- Associated Press - Tuesday, December 16, 2014

BAILEYVILLE, Ill. (AP) - If you still feel the need to find and harvest your own Christmas tree, Baileyville Christmas Trees can fill the bill.

In the early 1980s, Lori Blask and her husband Randy were renting six acres of pasture behind their home in unincorporated Baileyville, about eight miles south of Freeport in Ogle County.

“We were having some problems with calves breaking through fences and running off and we thought pine trees won’t run away, so let’s open a Christmas tree farm,” Lori Blask said.

They Blasks read up on pine trees and the methods for raising them. They grew their first little Scotch and White Pine seedlings on about an acre behind their house.

“We went out with spades and dug little holes, dropped the seedlings in and went on to the next one,” Blask said. “When they got big enough we started selling them on the weekends. We never did any advertising. We just put up a sign in the yard and people just started coming.”

Those first years were lean ones for the new business.

“When you only have an acre of trees you don’t cut every tree that first year,” Blask said. “We started out selling maybe 50 trees a year, but as they grew we had more to sell and things got busier.”

Lori said she and her husband grew tired of chasing calves back inside their fenced acreage and decided to turn all of the land over to tree farming.

“I remember when we first tried the extra acres we hired a tree planting company, but that wasn’t hands-on enough for us,” she said. “It was a bad year. It was a real rainy spring and we had the seedlings shipped to the planters. They kept them in cold storage for way too long so we had a bad survival rate.”

The Blasks lost time and money, but refused to give up. They replanted the whole six acres by hand. Then the real work began.

“People don’t realize, but Christmas trees are a whole lot more work in May, June and July than they are in December,” said Randy Blask. “Since we started we’ve met a lot of people who told us they were planting pines with the intention of raising Christmas trees, but they eventually just gave up.”

The first chore is to replant the trees that were sold over the holiday season or had died during the last year. Blask said that usually involves about 2,000 trees.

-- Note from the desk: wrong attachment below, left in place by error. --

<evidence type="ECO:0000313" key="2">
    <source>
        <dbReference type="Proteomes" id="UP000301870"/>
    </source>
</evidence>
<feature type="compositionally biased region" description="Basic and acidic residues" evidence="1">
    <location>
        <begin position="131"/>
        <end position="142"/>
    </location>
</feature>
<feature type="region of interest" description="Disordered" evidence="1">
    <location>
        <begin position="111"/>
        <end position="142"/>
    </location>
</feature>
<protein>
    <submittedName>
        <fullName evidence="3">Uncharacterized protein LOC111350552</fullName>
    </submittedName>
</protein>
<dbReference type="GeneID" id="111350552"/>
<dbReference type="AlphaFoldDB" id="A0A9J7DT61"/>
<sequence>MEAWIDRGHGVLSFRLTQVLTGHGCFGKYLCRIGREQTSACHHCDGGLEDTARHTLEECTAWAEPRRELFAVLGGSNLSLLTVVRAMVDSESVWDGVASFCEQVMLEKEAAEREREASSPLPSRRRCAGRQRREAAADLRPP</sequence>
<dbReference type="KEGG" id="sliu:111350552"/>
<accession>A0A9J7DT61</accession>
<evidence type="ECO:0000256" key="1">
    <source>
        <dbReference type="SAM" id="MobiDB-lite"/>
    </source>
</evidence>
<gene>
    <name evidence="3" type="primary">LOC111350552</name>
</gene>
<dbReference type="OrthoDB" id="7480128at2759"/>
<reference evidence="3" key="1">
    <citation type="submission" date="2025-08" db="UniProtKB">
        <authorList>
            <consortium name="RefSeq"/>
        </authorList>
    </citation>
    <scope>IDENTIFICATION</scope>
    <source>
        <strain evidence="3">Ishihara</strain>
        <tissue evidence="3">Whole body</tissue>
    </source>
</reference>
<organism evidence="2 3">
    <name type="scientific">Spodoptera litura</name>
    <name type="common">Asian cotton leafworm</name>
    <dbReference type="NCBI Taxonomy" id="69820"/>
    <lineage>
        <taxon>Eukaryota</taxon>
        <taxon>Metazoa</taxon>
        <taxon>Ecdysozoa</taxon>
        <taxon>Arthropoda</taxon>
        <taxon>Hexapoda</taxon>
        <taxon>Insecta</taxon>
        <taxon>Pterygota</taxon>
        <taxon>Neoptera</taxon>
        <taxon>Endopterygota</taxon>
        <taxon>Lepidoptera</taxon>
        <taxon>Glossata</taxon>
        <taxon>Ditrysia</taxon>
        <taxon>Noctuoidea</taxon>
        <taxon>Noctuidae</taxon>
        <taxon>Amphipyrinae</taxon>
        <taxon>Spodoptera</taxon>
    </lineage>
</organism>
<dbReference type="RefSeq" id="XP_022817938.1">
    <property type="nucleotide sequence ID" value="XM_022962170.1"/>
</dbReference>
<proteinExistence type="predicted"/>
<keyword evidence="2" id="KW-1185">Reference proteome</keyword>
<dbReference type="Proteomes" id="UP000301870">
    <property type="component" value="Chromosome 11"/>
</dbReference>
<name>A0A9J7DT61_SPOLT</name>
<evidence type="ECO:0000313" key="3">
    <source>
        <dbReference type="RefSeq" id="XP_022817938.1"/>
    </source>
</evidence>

“We don’t sell that many, but between what we sell and what we lose, it runs close to 2,000 trees,” he said. “Then there is mowing and they have to be pruned to shape them like Christmas trees.”

There is also weed and pest control and repairs and upkeep to the little gift shop they’ve built. And when the Christmas season comes, the Blasks make wreaths and garland and the work never seems to end.

“We built the gift shop in 2001,” Lori said. “Before that we were just standing outside when people would come. Now we sell ornaments and gifts and supplies like tree skirts and bags. We make our own wreaths and rope.”

This year, Baileyville Christmas Trees added barn quilts to their gift shop wares. They cut, draw and paint the quilts themselves.

The Blasks serve complimentary warm spiced apple cider and homemade banana or pumpkin bread to take the chill off their lumberjack shoppers and kids are given gift bags.

Once you choose your tree, the Blasks provide saws so you can cut it down. They shake and wrap the tree and carry it out to your car.

“We also have measuring sticks so folks can get a better idea of just how much tree they are taking home before they cut it down,” she said. “The trees always look bigger when you get them in your living room, so we help with that, too.”

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Source: The (Freeport) Journal-Standard, https://bit.ly/1uLeAf9

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Information from: The Journal-Standard, https://www.journalstandard.com/jshome.taf


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